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The Naval Architect: May 2017

While vibration monitoring (VM) has long been in use for the purpose of condition monitoring (CM) onboard ships, the technique is not without limitations. VM involves the detection of vibration over a wide range of frequencies. The detected signal can have a strong contribution from high amplitude low frequency sources such as resonances, out of balance and misalignment. Bearing faults tend to produce low amplitude high frequency vibrations, The result is a low signal-to-noise ratio. Relatively complex signal processing and data interpretation is required to identify a machine with faulty bearings from its vibration signature.

 

For a number of years, CM and predictive maintenance specialist Parker Kittiwake has been developing a solution to this problem based on monitoring acoustics emissions (AE), a technique based on the detection of high frequency sounds produced by impacts and friction within defective bearings and gears. AE was first developed in the 1960s, initially as a method for detecting crack propagation in materials, but its application to CM is comparatively recent. 

 

Cristiano Garau, Parker Kittiwake’s lead application engineer explains: “Our technique is based on detecting these high frequency sounds which are generated by, for example, a defective bearing or lack of lubrication. The sound travels through the structure of the machine and is picked up by our Acoustic Emissions sensor. It is the algorithm that we use to process the sensor output that differentiates us from our competitors.”

 

“We supply the AE technology in a form that is very easy to understand for the end-user. The AE signature is analysed in terms of two parameters: Distress and dB level – Distress is a proprietary parameter that measures transient activity [impacts and frictions] and gives an indication of how smoothly the bearing is running. It is very easy to understand and simple alarm levels can be set. For example, from 0-10 Distress you have a good bearing and from 10-15 you have a bearing that’s suspicious. Obviously, you always measure from trending rather than the absolute values and anything over 15 suggests a bearing that may have developed a problem.”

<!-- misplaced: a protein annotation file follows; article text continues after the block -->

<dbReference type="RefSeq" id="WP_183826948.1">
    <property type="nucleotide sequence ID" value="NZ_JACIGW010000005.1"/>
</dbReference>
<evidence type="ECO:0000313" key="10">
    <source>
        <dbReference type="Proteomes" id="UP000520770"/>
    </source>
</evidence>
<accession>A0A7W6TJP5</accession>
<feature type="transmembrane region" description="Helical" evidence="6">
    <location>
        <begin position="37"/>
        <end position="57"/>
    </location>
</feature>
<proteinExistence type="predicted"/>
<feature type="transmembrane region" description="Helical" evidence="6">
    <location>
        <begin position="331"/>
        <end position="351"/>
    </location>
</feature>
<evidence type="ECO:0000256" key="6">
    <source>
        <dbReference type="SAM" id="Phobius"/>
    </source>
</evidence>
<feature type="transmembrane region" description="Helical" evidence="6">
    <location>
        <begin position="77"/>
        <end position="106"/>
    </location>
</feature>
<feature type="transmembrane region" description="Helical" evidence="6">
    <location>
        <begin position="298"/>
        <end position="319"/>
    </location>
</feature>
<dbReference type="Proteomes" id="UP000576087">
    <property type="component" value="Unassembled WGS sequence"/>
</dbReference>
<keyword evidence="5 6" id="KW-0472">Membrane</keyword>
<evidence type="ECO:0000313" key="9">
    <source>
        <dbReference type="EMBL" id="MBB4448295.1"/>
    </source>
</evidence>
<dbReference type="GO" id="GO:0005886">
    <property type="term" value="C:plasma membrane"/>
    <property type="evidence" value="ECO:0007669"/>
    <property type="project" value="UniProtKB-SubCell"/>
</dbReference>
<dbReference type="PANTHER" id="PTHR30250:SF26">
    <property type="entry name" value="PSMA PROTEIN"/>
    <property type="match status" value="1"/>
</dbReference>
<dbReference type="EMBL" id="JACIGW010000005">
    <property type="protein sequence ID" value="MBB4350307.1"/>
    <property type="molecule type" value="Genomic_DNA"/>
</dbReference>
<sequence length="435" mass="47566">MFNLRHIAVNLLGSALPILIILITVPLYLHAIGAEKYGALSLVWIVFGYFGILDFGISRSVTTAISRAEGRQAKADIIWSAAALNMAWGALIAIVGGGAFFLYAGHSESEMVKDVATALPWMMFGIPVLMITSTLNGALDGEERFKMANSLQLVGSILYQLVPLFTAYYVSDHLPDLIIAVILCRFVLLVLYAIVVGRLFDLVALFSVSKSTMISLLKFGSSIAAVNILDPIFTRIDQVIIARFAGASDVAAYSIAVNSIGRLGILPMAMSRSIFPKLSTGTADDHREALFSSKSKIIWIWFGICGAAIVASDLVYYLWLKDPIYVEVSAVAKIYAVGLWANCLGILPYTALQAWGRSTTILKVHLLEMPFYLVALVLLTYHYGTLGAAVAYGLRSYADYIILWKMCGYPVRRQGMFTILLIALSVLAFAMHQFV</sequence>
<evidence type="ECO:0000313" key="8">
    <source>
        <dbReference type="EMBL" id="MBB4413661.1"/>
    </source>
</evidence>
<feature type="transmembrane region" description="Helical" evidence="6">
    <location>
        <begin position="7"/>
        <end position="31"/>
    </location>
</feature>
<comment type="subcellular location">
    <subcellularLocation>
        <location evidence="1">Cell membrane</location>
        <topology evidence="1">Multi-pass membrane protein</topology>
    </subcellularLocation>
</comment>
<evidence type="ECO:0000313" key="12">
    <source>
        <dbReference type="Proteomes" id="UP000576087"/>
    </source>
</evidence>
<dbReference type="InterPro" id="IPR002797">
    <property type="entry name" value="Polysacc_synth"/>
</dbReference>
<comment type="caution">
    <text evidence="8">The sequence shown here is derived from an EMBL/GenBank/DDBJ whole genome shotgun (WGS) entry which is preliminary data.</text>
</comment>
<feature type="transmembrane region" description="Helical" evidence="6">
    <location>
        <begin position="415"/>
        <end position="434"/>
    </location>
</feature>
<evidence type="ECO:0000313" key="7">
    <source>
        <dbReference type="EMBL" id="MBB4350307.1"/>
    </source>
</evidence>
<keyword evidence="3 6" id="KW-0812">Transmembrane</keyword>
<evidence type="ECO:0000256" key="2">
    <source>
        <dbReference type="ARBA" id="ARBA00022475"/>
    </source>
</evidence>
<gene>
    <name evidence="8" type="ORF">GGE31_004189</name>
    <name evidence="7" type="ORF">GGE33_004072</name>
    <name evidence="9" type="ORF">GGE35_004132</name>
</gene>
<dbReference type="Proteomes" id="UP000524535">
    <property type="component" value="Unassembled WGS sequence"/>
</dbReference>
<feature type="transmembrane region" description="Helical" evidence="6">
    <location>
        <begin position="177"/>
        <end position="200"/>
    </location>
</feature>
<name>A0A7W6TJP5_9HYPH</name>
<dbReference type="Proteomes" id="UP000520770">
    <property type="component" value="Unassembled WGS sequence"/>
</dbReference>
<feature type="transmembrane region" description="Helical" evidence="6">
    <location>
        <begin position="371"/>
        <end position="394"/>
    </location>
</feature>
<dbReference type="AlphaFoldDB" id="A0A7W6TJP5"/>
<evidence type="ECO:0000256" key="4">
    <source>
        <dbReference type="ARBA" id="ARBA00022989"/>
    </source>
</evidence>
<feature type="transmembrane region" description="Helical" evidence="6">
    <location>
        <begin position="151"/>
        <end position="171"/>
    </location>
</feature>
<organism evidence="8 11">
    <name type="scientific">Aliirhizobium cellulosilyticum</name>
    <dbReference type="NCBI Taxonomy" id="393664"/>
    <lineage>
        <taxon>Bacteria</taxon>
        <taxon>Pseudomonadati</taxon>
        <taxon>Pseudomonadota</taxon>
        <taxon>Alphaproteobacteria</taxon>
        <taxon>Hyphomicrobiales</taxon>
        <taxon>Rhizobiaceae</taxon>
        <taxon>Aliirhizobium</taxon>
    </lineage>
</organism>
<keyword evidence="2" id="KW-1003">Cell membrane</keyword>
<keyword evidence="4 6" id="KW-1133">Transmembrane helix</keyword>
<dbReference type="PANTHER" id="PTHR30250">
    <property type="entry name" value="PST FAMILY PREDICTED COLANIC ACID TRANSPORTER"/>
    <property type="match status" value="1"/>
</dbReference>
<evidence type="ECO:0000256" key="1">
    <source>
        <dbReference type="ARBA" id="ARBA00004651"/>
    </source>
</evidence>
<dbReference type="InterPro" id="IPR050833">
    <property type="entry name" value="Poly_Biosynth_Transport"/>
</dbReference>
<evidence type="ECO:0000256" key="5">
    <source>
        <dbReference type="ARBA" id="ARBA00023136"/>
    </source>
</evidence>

The dB level (also expressed on a 0-100 scale) is the mean level of the AE signature and comes into play when more stringent monitoring is required and serves a comparative trending parameter. Typically, doubling the rotational speed increases the dB level by 12dB. A sharp increase of 25dB often indicates that failure is imminent.

 

Sound events
By moving the detection frequency into the AE range, it is possible to reject the low frequency vibration due to normal running.  The result is a dramatic increase in signal to noise ratio.  There is a clear difference between the AE signature from a damaged bearing and one in good condition. This has lead to the development of trending parameters that are highly effective yet easy to understand.

 

“Like VM we use a surface mounted sensor to detect waves generated within the structure of the machine,” says Parker Kittiwake technical specialist Neil Randall, who has been heavily involved in refining the AE technique.  “But we are detecting at around 100KHz, this is considerably higher than an accelerometer, which generally works up to 10-20KHz. Up at 100KHz what we’re actually detecting are the individual impacts that are occurring within the bearing as discrete events. With vibration monitoring what you tend to be doing is monitoring the response of the structure to the repetitive nature of those individual impacts.”

 

“It’s a subtle difference but it leads to an important advantage for AE in one particular application area; slowly rotating bearings.  Both techniques can be used for monitoring bearing condition at speeds above say, 60rpm. But as you slow things down, with VM you reach the lower end of the accelerometer’s detection capability, which tends to be a few hertz. There comes a point at which you will no longer be able to detect the very low frequencies generated if the impacts are being repeated very, very slowly. Because we’re monitoring at a high frequency and detect a burst of activity as an individual event it doesn’t matter to us how long it takes for the next event to occur, so there’s no limit to how slowly you make the rotation.”